As time went on, there were emails exchanged and plans were made for Paul to come to my home and present me with the Award. I was so excited and then nervous to make sure that I made a good impression, of course. But then again, I’m not sure why I was nervous? I had spent several days “hanging out” with Paul and everyone from U.S. Pain, last Summer at the Pain Summit!  We ate lobster together and even wore those little bibs ..LOL.!  The day arrived and it was Thursday, February 2, 2017.  I think that I changed my outfit about ten times that day.  I didn’t want to be too dressed up or not dressed up enough. I wanted to be dressed appropriately but what is appropriate, to wear for receiving an award?  We were going to go out for dinner and my family and friends were invited. It was all very exciting and I think I emailed Lori more than a few times within that 24 hour period, asking many questions. I even asked if I should wear my U.S. Pain Foundation, collared shirt, with their Logo on it. She was so kind and told me to just be comfortable.

I had nothing to fear, because once I opened up the door and saw Paul standing there; all of my nervousness disappeared. I only felt calm, happy, excited and appreciated. He is one of the most kind men I’ve met in my lifetime.  He came into our home and my husband and I chatted, laughed and joked with him for quite awhile. I felt very comfortable  and then he gave me the most beautiful crystal award. I’ve never seen anything so beautiful and with such wonderful, kind words engraved on it, too. It says, “U.S. Pain Foundation” (and their Logo)…then it says: “AMBASSADOR OF THE YEAR 2016–presented to SUZANNE STEWART, In Recognition for your Outstanding & Dedicated Services to the Pain Community”….I was in awe, my jaw dropped and my heart was beating quite fast. I feel so honored and humbled to receive such a beautiful award with words on it that are so meaningful.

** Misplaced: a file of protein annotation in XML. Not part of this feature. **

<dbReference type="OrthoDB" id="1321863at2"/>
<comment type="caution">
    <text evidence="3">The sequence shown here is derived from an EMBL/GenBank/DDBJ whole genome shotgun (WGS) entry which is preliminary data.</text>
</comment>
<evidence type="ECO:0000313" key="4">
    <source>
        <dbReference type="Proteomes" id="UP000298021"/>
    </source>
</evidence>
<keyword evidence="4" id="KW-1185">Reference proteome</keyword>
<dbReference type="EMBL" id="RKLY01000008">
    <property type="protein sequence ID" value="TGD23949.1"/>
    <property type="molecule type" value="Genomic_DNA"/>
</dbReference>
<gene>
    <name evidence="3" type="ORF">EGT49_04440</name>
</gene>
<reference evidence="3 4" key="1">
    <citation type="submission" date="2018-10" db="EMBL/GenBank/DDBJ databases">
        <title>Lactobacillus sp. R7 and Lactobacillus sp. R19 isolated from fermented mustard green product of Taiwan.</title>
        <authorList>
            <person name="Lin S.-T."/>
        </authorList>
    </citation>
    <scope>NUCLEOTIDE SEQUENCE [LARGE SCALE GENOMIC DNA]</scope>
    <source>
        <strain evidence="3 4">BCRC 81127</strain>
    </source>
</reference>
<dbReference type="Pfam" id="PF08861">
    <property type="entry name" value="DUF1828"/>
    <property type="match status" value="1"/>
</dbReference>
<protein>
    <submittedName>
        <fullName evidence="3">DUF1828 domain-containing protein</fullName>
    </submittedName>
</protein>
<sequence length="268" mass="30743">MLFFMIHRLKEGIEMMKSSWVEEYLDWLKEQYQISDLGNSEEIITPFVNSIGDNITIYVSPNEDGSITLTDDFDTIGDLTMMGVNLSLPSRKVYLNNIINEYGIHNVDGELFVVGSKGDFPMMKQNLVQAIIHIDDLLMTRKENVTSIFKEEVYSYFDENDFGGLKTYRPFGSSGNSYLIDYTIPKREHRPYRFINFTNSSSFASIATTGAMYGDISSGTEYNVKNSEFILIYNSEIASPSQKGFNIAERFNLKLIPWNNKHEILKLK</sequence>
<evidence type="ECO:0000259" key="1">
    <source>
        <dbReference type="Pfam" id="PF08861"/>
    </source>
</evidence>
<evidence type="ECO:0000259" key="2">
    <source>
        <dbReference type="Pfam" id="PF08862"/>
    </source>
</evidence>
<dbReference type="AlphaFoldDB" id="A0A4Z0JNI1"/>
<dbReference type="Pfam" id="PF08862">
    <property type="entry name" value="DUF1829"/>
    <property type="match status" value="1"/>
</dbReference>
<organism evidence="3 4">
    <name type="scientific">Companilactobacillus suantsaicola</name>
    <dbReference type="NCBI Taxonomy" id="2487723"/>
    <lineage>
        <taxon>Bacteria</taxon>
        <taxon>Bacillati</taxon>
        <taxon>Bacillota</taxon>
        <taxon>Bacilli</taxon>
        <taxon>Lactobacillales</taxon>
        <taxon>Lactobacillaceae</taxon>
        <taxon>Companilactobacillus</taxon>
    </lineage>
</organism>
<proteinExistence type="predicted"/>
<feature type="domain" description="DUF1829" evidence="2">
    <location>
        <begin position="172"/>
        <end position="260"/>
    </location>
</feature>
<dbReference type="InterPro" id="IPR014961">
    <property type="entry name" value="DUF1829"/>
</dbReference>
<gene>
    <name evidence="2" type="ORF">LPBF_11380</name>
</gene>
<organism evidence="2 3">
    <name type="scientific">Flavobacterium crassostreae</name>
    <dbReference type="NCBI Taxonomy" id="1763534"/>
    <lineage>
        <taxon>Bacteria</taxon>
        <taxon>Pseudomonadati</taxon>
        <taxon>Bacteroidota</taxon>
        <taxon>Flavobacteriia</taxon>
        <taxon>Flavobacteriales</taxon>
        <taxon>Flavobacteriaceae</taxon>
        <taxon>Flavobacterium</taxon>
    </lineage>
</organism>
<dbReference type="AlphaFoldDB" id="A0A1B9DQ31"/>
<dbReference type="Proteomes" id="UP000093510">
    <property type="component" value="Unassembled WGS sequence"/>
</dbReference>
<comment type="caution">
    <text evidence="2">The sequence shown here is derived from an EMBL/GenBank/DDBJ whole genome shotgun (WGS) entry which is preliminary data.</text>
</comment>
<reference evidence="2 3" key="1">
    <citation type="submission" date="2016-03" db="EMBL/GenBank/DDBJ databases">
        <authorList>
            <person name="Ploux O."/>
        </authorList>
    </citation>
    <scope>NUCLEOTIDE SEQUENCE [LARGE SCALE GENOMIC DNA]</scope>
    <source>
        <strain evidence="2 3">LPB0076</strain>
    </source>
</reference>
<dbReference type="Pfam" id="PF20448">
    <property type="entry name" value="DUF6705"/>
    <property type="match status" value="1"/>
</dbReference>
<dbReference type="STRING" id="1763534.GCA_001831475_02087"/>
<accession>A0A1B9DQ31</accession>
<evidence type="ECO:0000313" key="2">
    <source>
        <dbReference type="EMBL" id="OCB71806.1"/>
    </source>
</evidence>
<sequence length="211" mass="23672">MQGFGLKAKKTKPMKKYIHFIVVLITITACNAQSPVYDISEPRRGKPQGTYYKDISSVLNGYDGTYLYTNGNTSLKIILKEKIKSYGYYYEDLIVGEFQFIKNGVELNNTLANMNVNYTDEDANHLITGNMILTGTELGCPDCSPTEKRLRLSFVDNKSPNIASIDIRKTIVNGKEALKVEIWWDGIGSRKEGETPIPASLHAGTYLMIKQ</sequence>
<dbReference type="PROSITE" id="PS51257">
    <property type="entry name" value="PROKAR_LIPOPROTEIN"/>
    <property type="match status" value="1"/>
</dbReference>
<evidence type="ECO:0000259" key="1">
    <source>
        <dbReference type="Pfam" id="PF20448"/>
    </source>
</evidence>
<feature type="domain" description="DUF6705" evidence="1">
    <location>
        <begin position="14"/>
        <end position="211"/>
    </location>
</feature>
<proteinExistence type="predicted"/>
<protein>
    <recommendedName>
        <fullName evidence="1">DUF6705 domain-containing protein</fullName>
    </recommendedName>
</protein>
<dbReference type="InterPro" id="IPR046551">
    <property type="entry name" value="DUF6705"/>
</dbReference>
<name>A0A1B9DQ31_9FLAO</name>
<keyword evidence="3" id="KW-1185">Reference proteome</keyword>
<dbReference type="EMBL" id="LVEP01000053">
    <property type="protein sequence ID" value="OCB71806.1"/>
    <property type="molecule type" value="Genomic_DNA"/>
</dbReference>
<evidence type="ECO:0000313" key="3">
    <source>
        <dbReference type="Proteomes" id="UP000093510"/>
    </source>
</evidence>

I am quite humbled by this Award and by the entire experience.  I’ve never expected anything for what I do. I love people and helping persons with chronic pain illnesses, like myself. I simply do what I do because it honestly helps me to stay positive and gives me more of a “purpose”. Keeping other pain patients hopeful, positive and sharing information with them via my writing and support groups etc.; makes me feel happier. Like I always say “HOPE is a Verb. You must DO something in order to keep hopeful and positive”.  Helping  the U.S. Pain Foundation by holding Awareness events, being an Advocate and fundraising is another way that I get to help others living with Chronic Pain. It’s just in my blood because before I was disabled by chronic pain, I was an Interpreter for the Deaf. I worked with Deaf children doing speech, auditory training and taught American Sign Language. These days aside from being a chronic pain patient, ironically I have two hearing aids. I have hearing and vision issues since a car accident in 2002 left me with many health issues, several chronic pain illnesses and a Traumatic Brain Injury. But I’m always happiest when doing something for others.